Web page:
An example of this is Salesforce.com, an online sales, marketing, and contact-management application. Salesforce.com has been so successful that the company now offers Force.com as a flexible, scalable software-application platform. They realized that their basic offering goes well beyond what Salesforce.com offers. Force.com uses the basic core-software database structure based on free, open-source code. They’ve built their model using the same tools that Google has so third parties can write their own software as plug-ins to extend specific capabilities. Force.com currently offers more than 800 third-party applications that users can add to customize their sites to do virtually anything they can imagine when it comes to organizing and running a business. You can also find this same approach with Google, Yahoo, Firefox, and Amazon, and it’s emerging to a lesser degree at IBM, HP, and even Microsoft.
Cloud-computing infrastructure mostly consists of reliable services delivered through next-generation data centers that are built on computational and storage-virtualization technologies. The services are accessible anywhere in the world, with The Cloud appearing as a single point of access for all the computing needs of consumers. On the surface this sounds like it could be a security nightmare. Logically, commercial offerings need to meet the quality of service requirements customers demand and typically offer service-level agreements and specific security guarantees. The use of Open Standards and Open Source software (like Linux, PHP, MySQL, Joomla, and so forth) helps and also is critical to the growth of cloud computing.
Customers in cloud computing generally do not own the infrastructure; they merely access or rent. They don’t need to make capital expenditures that consume resources. Instead, they pay as they use the service. Many cloud-computing offerings have adopted the utility model, which is analogous to how a traditional electrical utility charges for electrical usage. In this case, there may be a basic monthly charge with additional use or utilization fees based on consumption. Other SaaS companies bill strictly on a subscription basis. By sharing computing power between multiple tenants, utilization rates can be improved (as idle servers are utilized), which is one of the main ways of reducing power, capitalization, and utilization costs.Advertisement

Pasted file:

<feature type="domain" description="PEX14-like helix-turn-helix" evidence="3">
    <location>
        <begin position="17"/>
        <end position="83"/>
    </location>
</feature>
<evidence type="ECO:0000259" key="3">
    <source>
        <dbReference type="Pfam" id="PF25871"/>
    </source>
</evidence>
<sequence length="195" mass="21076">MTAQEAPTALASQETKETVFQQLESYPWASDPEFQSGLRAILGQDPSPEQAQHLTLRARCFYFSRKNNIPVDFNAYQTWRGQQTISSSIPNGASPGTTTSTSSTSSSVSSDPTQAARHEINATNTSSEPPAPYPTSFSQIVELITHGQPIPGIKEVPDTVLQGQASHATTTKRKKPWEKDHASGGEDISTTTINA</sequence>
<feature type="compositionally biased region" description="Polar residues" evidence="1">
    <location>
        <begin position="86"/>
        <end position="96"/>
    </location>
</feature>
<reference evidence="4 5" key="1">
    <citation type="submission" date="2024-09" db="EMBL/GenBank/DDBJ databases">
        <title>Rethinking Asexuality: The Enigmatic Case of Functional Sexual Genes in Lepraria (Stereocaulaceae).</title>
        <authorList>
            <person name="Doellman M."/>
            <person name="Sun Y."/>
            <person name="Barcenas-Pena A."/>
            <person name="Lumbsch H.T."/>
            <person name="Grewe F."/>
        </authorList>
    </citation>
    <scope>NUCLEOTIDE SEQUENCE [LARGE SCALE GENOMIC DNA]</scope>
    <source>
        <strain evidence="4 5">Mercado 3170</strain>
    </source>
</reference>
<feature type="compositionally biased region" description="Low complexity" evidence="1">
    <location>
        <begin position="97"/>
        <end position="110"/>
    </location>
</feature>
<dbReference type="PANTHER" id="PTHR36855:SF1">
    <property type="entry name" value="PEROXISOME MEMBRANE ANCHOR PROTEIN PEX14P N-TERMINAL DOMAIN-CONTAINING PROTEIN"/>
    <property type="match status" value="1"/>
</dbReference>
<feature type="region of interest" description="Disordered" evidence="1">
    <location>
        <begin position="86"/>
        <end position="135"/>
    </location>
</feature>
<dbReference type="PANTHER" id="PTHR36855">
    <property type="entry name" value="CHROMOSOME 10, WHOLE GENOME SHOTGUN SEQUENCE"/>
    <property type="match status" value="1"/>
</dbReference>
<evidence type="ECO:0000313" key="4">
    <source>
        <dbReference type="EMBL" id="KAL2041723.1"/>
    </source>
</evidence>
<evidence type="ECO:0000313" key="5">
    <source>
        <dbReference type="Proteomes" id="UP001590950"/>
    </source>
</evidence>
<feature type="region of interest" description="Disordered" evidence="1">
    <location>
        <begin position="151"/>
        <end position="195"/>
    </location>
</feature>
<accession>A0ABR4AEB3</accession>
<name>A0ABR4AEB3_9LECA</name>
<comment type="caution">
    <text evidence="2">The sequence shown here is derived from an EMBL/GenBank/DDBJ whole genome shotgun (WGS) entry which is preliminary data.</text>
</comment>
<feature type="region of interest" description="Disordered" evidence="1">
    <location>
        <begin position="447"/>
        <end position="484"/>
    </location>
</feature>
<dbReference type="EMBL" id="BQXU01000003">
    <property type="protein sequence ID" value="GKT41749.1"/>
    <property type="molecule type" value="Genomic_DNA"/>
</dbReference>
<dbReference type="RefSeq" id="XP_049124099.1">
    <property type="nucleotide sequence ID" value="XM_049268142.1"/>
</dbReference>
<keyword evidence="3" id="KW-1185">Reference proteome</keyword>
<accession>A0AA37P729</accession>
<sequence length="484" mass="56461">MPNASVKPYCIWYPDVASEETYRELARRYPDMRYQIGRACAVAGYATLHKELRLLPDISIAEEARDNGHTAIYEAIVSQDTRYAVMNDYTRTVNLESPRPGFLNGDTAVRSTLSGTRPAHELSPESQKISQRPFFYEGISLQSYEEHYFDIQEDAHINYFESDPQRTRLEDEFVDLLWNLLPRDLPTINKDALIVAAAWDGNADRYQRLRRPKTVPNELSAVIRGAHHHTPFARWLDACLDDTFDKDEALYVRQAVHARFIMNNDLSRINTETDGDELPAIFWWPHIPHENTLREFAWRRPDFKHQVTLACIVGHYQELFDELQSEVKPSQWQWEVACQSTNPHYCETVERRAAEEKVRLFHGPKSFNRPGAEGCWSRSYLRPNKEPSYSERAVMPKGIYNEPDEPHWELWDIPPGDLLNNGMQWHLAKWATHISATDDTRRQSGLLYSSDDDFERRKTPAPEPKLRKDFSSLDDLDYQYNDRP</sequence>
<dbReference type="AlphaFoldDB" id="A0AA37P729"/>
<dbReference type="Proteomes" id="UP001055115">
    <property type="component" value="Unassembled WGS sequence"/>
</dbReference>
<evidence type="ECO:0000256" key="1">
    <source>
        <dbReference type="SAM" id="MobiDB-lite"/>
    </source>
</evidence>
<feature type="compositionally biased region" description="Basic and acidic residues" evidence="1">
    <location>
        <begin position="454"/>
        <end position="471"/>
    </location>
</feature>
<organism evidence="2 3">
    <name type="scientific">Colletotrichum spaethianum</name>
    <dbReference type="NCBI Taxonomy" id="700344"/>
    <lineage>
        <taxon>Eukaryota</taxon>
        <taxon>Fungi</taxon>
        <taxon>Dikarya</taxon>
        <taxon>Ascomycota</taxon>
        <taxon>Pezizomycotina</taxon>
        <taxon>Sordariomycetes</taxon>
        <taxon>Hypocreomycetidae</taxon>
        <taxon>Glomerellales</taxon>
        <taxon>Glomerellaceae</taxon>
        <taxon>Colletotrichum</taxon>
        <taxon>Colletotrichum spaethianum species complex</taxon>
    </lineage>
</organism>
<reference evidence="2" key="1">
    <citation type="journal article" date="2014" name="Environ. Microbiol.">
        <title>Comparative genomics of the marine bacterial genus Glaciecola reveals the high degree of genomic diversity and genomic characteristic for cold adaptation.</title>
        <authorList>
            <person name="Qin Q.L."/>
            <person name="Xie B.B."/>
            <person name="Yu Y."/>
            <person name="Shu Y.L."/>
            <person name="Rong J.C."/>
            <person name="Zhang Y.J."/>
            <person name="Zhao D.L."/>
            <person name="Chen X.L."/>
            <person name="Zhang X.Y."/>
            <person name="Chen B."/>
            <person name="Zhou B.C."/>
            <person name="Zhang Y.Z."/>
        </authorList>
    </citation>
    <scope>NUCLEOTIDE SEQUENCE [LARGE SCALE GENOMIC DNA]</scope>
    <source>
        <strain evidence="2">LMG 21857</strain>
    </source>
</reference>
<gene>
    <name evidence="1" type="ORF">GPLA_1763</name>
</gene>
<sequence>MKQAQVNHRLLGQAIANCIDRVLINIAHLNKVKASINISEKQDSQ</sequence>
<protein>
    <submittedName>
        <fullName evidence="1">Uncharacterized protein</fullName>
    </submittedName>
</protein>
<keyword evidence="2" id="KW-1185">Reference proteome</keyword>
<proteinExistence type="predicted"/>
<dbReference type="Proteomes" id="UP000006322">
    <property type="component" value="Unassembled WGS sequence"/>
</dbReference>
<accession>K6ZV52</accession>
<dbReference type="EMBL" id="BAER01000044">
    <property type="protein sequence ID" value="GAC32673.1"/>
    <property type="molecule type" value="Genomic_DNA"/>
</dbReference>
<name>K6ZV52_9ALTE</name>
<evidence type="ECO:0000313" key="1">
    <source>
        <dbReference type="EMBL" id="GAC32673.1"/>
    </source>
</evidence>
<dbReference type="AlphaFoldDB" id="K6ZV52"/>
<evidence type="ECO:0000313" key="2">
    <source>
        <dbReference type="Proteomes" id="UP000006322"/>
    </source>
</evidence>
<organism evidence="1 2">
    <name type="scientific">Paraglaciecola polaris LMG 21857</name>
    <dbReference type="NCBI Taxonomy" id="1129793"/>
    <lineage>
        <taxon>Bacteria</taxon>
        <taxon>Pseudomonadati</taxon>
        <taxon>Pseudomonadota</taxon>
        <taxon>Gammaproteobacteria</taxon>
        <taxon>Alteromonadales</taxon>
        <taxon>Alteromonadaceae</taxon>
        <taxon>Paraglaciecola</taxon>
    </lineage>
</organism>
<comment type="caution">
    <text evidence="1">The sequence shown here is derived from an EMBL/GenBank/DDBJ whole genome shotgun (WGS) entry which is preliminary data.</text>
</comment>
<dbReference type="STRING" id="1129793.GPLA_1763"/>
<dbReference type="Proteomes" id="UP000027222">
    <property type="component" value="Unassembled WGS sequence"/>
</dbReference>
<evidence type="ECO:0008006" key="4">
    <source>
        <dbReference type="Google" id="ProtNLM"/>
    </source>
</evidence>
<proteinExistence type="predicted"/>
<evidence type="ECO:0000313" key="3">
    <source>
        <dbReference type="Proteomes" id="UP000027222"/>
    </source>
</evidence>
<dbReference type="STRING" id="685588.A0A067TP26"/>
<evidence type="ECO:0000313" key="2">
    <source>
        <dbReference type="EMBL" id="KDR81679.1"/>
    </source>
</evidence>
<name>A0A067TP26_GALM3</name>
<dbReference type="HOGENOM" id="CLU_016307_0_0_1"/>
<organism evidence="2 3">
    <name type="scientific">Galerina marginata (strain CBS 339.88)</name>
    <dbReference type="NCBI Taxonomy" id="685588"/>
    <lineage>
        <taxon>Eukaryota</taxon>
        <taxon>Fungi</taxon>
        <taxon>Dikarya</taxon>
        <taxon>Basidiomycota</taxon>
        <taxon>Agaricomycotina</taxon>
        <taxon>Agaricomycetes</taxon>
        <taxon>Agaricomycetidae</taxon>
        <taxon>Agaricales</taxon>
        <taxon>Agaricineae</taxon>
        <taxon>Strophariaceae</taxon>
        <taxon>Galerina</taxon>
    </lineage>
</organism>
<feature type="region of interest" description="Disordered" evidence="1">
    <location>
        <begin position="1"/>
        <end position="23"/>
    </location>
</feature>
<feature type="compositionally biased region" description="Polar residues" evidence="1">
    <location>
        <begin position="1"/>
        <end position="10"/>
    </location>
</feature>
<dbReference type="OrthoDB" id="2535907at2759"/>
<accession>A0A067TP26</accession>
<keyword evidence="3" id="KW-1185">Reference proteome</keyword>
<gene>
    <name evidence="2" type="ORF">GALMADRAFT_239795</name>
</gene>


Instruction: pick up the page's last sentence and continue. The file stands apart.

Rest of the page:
Another advantage of the SaaS model is the speed of application development. Tremendous savings come from not having to deal with packaging, distribution, channel costs, advertising, commissions, and the associated technical support of a major version release. A side effect of this approach is that computer capacity rises as customers no longer have to manage the engineering side of the IT equation or deal with the extensive training and implementation of a new release.
The increasing availability of high-speed bandwidth also has increased the adoption of cloud computing. Users can experience the same response times from the centralized infrastructures at remote locations as they now have over their own networks. Development of new data-transfer protocols will only increase this bandwidth capacity.